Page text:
The New Deal’s Legacy of African American Progress

There is an uncertainty of historians and authors on the issue of African American progress during the New Deal era. Like John Kirby’s “Black Americans in the Roosevelt Era,” many writers have approached this topic with the idea that while progress was made, the system used to make that progress was most certainly flawed. I do not think this goes far enough to critique the way in which the federal government went about solving the problems of the Depression and of American social trends in general. I argue that because of the nature of the New Deal system and those involved in its implementation, progress was hindered at the expense of saving face politically with sectional interests and ensuring the viability of New Deal programs. Furthermore, post-New Deal America reverted to a lot of its old forms of de facto discrimination in order to keep control over African Americans, thereby negating whatever small strides were made.

In the 1920s, going into the Great Depression, the context for racial equality was unfavorable. The predominance of maintaining the status quo, along with white affluence and the isolationism that was in response to the First World War, meant that anyone who was not white or Protestant was looked upon with some suspicion. African American groups such as the NAACP and the National Urban League were not in a strong position to bargain with businesses and governments to help the economically disenfranchised, because their support came from white philanthropists and businessmen themselves, with vested interests in keeping African Americans at a distance. They were also poorly organized and locally connected, meaning that the common problems of the African American in 1920s America were never to be addressed.

The potential turning point for African Americans was the Great Depression. White liberals and African Americans saw this economic disaster as the breaking down of any pretense of white supremacy, allowing for the ideas of equality and commonality amongst black and whites. The real power, however, lie in the hands of white liberals, who were pragmatic about the race issue. They felt that the solution to the problems of African Americans was infrastructure. Education, agriculture, and economics were the problems as liberals saw it, and simply revamping the structure of these three things at the federal level would be adequate to change the long term problems African Americans endured.

What the white liberal and African American elites missed was the deep seeded nature of race discrimination in the United States. Simply dealing with economics and education would only be curing peripheral problems for African Americans. Whites all over the nation had “unscientific thoughts” on the place of African Americans within society and were unwilling to displace themselves to help those who would take their jobs and their place in society if equality were to be realized. The core of the problem was that the federal government gave in to state and local governments who wanted to maintain race discrimination in their policies. These smaller governments maintained the tradition of discrimination within their borders.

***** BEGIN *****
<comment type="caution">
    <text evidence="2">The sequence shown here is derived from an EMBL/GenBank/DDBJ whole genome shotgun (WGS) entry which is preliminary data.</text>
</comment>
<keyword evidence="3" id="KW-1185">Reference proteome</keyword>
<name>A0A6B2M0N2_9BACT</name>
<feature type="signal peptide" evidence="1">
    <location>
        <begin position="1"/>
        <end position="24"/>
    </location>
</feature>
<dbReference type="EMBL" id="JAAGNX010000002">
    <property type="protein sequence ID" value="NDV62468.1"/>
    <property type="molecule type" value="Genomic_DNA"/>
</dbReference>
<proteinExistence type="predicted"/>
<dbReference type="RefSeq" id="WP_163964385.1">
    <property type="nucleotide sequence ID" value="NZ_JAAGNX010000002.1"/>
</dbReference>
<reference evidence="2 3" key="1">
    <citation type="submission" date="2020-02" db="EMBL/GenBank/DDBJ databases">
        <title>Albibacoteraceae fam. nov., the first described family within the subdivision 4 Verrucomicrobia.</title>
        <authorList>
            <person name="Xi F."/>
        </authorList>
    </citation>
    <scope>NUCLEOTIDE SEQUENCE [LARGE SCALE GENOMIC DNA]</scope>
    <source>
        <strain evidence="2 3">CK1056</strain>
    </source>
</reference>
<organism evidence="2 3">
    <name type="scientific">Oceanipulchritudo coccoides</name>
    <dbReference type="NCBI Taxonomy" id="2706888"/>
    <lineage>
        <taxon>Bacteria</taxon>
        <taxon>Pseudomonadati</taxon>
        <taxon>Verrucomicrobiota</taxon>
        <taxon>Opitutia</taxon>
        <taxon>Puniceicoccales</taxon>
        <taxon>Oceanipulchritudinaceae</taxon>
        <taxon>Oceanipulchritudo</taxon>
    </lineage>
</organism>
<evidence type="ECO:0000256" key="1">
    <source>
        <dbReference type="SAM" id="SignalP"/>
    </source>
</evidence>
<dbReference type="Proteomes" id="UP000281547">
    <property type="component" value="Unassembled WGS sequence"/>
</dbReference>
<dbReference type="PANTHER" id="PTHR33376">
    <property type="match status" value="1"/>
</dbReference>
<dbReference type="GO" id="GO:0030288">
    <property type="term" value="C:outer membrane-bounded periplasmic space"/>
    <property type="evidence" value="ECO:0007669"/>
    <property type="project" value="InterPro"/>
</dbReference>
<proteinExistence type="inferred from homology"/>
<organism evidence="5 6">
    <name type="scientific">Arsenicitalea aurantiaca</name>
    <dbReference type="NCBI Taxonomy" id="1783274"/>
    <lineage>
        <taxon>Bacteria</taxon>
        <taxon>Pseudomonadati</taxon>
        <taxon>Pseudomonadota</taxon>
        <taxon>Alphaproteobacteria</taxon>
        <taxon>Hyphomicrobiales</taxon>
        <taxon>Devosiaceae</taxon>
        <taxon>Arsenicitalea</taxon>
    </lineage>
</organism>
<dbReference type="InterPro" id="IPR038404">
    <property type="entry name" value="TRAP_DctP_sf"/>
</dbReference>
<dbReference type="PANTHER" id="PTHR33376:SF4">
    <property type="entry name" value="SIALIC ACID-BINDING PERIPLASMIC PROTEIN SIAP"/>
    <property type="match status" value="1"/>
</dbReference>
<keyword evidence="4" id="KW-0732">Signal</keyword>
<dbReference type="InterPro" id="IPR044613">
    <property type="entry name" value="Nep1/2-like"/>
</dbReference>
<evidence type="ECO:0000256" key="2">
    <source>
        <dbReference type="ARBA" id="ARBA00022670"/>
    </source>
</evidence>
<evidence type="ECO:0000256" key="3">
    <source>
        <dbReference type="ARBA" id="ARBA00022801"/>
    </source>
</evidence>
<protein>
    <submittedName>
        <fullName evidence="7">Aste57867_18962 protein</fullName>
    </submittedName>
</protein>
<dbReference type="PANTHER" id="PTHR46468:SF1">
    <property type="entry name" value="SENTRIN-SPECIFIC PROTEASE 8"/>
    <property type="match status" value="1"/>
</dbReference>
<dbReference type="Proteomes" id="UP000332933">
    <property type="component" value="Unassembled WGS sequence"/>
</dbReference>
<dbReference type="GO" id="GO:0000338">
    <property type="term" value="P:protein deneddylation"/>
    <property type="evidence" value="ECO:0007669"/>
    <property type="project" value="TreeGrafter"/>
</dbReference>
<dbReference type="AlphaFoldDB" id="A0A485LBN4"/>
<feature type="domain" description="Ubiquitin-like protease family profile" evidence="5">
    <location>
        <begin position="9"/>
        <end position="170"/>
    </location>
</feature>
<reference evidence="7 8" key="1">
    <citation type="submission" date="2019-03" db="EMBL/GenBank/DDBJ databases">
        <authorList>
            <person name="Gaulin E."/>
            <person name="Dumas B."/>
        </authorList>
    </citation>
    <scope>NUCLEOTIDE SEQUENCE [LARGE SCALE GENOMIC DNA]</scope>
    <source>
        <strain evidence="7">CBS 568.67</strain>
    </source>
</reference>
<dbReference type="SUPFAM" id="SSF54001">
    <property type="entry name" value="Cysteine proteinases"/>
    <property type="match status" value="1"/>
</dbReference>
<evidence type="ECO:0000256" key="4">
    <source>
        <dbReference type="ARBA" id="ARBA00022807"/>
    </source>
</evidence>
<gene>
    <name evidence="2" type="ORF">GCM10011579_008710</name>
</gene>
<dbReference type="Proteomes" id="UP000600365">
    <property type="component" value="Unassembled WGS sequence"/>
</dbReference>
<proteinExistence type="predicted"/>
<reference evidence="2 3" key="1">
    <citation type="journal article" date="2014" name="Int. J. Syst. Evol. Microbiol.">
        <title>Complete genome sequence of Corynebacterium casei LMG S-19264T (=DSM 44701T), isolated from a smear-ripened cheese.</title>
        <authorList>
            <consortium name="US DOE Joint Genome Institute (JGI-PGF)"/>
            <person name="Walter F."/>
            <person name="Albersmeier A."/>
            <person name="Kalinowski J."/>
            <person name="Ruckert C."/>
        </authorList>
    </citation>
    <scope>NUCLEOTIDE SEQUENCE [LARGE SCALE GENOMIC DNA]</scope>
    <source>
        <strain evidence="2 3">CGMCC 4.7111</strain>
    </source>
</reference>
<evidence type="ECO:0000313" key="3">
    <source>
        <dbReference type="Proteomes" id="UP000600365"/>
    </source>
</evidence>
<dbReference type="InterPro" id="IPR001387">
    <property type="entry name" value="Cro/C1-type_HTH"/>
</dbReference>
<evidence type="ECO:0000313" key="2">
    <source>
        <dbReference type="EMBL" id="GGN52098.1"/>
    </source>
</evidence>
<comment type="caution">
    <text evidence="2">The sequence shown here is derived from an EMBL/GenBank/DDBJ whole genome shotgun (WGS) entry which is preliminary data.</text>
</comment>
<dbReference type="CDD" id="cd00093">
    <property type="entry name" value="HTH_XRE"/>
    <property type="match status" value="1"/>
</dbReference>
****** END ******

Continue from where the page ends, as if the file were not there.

The roadblocks to progress were threefold: The framework was nearly a means, not an end, to racial equality; Southern whites who were sympathetic to African Americans were the “quiet” minority, not wanting to rock the boat amongst their peers; and the fear of lower class militancy was too much for any substantial change to be made. Given the choice of third party politics or reforming within the system, the only realistic choice for African Americans was to work within the system, which promised very minor change in exchange for their dependency on party politics and their votes. This was the sad state of affairs for African Americans during the New Deal.

The New Deal legacy’s of progress for African Americans is a misnomer. Kirby and many other writers on this topic have said that the progress made was in simply addressing the problems of African Americans within the terms of reform in government. This does not do justice to the potential that was wasted by the New Deal. By addressing racial issues and then leaving them on the table, the Roosevelt administration showed its true colors and paved the way for further indifference by government in dealing with racial issues. Instead of using the economic and educational programs of the New Deal for recovery and creating a new identity, the Roosevelt administration allowed the status quo of racial discrimination to be maintained and ensured for African Americans several decades of fighting for their place in American society.

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